Both number plates were stolen off a vehicle parked opposite Rockfield House on Horn Street at the weekend.
The theft took place at night on a dark and quiet stretch of Horn Street. The vehicle was parked along a wall on the Penny’s Mill side of the road.
The owner, a resident of Horn Street, has informed the police. No other vehicles were targeted.
Number plate theft is a big problem – rates have more than doubled in the last five years and there were at least 40,000 cases last year. Thefts from cars are significantly under-reported.
Of course, one possibility is that the culprits may just be doing it for mindless fun. But it’s just as likely that they have more serious intentions – ones that could affect you directly. Here are some possible motives, and their consequences for you:
- Speeding – Stolen number plates are often used for storming past speed cameras – and the speeding tickets will of course come to you.
- Illegal parking – The parking fines will be sent to the apparent owner of the car.
- Petrol drive-offs – They could also be used for petrol drive-offs. Most of us are aware that these days most petrol stations are fitted with CCTV cameras to minimise petrol theft. That, of course, relies on the number plates being genuine. If your number plates have been stolen, you may find the police knocking on your door.
- Disguising a stolen car – Making a stolen car look legitimate
- Avoiding congestion charges – Or rather… having someone else pay them!
Some thieves are particularly clever – they target the number plates they steal, based on the model and colour of the vehicle they’re attached to. They then attach the stolen number plate to a vehicle of the same model and colour – and that makes it much more difficult to prove it wasn’t you.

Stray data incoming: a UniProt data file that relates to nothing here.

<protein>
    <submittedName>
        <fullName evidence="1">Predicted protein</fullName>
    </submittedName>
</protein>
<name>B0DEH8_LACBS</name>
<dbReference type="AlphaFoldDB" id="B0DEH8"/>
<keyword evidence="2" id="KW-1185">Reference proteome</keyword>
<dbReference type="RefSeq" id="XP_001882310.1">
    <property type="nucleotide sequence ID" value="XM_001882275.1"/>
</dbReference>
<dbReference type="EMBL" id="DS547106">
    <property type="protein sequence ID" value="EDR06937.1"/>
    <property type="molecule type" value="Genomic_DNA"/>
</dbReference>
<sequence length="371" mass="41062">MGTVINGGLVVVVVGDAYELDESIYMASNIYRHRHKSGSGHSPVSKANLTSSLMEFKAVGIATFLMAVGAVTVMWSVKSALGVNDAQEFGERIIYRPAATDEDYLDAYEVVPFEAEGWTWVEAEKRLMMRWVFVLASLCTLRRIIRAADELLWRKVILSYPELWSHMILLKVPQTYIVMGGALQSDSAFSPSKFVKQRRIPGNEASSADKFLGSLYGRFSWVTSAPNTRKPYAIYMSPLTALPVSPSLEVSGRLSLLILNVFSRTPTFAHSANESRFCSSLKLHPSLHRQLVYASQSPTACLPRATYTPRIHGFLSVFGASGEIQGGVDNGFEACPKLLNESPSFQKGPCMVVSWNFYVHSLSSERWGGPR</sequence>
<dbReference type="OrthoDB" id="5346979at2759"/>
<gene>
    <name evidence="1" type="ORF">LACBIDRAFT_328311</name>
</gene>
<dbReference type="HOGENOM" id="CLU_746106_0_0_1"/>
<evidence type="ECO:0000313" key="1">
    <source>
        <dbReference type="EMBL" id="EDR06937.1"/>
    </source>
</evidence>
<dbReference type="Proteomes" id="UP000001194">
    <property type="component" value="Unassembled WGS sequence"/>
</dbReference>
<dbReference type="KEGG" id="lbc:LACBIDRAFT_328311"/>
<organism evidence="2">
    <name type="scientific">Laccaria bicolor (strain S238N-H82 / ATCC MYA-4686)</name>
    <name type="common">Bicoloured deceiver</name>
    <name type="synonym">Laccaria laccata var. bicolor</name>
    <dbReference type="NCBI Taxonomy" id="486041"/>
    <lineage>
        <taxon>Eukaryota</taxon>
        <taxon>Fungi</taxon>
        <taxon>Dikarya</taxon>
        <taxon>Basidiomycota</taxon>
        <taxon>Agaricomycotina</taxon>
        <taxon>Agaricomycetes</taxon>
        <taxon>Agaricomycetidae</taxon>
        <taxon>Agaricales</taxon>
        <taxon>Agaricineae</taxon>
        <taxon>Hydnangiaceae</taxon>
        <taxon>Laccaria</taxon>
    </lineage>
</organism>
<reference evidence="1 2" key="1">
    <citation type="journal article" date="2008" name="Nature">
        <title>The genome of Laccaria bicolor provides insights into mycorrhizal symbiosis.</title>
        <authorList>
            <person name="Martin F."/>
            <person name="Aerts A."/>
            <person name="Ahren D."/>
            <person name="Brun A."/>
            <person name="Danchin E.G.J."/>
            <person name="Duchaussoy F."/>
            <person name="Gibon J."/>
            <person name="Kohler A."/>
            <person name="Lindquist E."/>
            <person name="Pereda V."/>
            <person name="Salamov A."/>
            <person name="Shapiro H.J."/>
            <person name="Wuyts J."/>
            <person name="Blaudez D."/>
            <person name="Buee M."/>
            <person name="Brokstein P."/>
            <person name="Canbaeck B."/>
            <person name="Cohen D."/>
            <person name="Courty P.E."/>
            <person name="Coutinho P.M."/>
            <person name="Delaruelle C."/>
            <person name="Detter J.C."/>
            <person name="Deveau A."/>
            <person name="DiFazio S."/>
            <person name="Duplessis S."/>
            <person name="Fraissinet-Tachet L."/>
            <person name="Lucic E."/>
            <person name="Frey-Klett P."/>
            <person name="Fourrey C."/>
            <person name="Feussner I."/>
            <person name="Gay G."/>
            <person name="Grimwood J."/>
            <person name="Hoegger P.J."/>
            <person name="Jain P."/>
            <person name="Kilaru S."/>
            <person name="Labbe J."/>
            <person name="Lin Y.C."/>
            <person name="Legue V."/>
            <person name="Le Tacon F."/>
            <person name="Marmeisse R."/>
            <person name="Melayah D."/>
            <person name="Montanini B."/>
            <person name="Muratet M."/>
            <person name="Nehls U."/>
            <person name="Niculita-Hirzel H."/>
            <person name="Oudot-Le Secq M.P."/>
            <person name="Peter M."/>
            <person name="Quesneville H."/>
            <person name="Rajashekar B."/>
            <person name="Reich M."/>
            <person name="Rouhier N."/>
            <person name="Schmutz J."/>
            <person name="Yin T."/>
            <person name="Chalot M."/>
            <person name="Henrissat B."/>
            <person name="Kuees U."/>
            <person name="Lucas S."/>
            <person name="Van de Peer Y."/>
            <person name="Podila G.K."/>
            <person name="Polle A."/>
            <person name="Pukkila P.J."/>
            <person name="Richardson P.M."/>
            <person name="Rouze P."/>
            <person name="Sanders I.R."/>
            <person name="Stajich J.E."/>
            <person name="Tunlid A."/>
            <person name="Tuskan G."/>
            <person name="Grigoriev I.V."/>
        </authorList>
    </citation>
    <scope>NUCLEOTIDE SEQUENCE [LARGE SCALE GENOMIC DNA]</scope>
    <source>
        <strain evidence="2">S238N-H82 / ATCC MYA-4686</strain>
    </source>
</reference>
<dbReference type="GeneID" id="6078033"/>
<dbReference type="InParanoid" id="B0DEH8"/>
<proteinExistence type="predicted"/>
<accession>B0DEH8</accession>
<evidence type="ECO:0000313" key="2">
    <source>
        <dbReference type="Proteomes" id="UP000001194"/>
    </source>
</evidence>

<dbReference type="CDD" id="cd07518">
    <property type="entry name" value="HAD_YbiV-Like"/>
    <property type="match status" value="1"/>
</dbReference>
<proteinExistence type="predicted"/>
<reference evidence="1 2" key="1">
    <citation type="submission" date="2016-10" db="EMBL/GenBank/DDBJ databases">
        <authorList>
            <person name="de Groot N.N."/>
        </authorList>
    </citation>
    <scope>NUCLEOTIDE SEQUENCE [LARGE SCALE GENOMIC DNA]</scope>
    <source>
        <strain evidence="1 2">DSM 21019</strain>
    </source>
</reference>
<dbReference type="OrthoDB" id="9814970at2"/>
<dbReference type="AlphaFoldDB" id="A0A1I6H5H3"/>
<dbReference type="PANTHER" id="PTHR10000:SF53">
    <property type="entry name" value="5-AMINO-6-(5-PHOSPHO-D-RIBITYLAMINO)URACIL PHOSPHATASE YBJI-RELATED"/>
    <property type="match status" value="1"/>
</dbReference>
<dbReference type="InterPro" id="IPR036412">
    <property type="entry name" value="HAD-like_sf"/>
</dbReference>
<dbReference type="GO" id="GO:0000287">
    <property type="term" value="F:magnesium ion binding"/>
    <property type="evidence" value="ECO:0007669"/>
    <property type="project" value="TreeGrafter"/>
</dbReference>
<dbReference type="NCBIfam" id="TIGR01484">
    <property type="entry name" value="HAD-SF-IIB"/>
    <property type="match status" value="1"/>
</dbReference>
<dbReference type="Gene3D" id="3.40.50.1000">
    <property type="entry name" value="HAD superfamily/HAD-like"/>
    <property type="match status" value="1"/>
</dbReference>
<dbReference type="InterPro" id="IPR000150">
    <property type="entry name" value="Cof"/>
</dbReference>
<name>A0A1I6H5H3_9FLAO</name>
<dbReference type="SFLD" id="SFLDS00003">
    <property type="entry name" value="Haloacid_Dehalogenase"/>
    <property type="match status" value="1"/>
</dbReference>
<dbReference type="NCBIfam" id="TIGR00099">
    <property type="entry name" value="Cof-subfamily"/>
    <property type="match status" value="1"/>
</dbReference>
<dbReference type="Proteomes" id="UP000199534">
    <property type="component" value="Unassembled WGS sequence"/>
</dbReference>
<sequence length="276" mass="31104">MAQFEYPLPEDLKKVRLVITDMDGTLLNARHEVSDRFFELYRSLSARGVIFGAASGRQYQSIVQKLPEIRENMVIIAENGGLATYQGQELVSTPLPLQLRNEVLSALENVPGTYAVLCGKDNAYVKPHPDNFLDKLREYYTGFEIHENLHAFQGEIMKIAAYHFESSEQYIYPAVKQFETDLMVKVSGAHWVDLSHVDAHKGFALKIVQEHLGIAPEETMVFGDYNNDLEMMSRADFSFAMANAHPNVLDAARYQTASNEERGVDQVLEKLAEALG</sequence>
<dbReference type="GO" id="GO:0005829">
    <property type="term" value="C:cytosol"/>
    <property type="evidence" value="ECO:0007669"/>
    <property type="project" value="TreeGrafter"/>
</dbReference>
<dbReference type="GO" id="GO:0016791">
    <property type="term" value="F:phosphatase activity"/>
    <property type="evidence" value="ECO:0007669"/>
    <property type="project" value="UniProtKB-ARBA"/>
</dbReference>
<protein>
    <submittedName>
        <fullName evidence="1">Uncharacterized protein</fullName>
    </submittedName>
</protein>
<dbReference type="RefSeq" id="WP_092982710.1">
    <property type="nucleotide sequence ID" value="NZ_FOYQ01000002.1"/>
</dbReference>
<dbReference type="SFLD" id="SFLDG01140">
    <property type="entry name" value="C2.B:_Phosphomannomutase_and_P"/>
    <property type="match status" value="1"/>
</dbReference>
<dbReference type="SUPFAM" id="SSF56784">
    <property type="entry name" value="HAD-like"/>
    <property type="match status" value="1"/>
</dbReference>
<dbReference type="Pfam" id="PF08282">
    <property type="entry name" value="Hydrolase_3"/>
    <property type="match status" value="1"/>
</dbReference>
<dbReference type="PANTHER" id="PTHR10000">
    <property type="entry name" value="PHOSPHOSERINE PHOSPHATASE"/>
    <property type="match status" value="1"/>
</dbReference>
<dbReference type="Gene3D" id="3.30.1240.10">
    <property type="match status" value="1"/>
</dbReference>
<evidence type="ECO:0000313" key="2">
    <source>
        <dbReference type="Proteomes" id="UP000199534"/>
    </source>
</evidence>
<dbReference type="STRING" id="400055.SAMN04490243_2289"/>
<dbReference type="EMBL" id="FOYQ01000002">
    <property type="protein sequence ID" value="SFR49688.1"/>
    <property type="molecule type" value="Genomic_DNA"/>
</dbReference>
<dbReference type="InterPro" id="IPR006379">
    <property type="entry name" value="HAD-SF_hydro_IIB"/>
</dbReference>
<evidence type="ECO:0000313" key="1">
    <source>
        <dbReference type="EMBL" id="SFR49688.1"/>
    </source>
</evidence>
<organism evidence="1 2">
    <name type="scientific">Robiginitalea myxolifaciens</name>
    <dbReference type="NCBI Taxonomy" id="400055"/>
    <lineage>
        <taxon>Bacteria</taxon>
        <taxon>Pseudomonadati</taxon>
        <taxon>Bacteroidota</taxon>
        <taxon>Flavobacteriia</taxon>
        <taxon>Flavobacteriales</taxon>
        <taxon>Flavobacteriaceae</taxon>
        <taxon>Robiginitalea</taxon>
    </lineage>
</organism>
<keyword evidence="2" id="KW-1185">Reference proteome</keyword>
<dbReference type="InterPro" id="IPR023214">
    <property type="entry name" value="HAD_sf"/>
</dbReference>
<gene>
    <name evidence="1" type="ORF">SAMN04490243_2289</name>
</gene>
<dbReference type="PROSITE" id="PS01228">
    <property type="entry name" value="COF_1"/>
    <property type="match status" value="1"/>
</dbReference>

Number plate manufacturers, DVLA and others have developed a voluntary standard for theft resistant number plates. Plates that meet the standard will resist known attack methods for a minimum of three minutes and can be expected to cost around twice the price of normal plates.
In the meantime, you are advised to keep an eye out for any suspicious behaviour in your neighbourhood. If your number plates are stolen, report the theft to the police on the non-emergency telephone number 101. If a crime is in progress you should dial 999.
If you report your number plates stolen, a marker will be placed against your car registration on the police national computer (PNC). This effectively means any time you go past an automatic number plate recognition (ANPR) camera, the police will be alerted and may stop your vehicle in an attempt to catch the cloned car.
The advice from the police is to make a note of the crime reference number given to you when you report the theft and keep it with you when you are driving. If you are stopped by the police you can then show the crime reference number which will help to identify you as the victim and not the criminal.
If you receive fines or correspondence after the theft, you should return them immediately to the issuing authority with an explanation and any documentary evidence.
Click here to go to Postlebury beat’s website and contact the Police Community Support Officers responsible for Nunney.
Reporting a non-urgent crime or incident online
Enquiry Office Opening Times:
Monday 8:30am – 4:30pm (closed 11:15am – 12pm)
Tuesday 12pm – 8pm (closed 4:15pm – 5pm)
Wednesday 8:30am – 4:30pm* (closed 11:15am – 12pm)
Thursday 8:30am – 4:30pm (closed 11:15am – 12pm)
Friday 12pm – 8pm (closed 4:15pm – 5pm)
3rd Saturday of the month 8:30am – 4:30pm. (closed 11:15am – 12pm) (* The front office will be closed on the Wednesday of that week)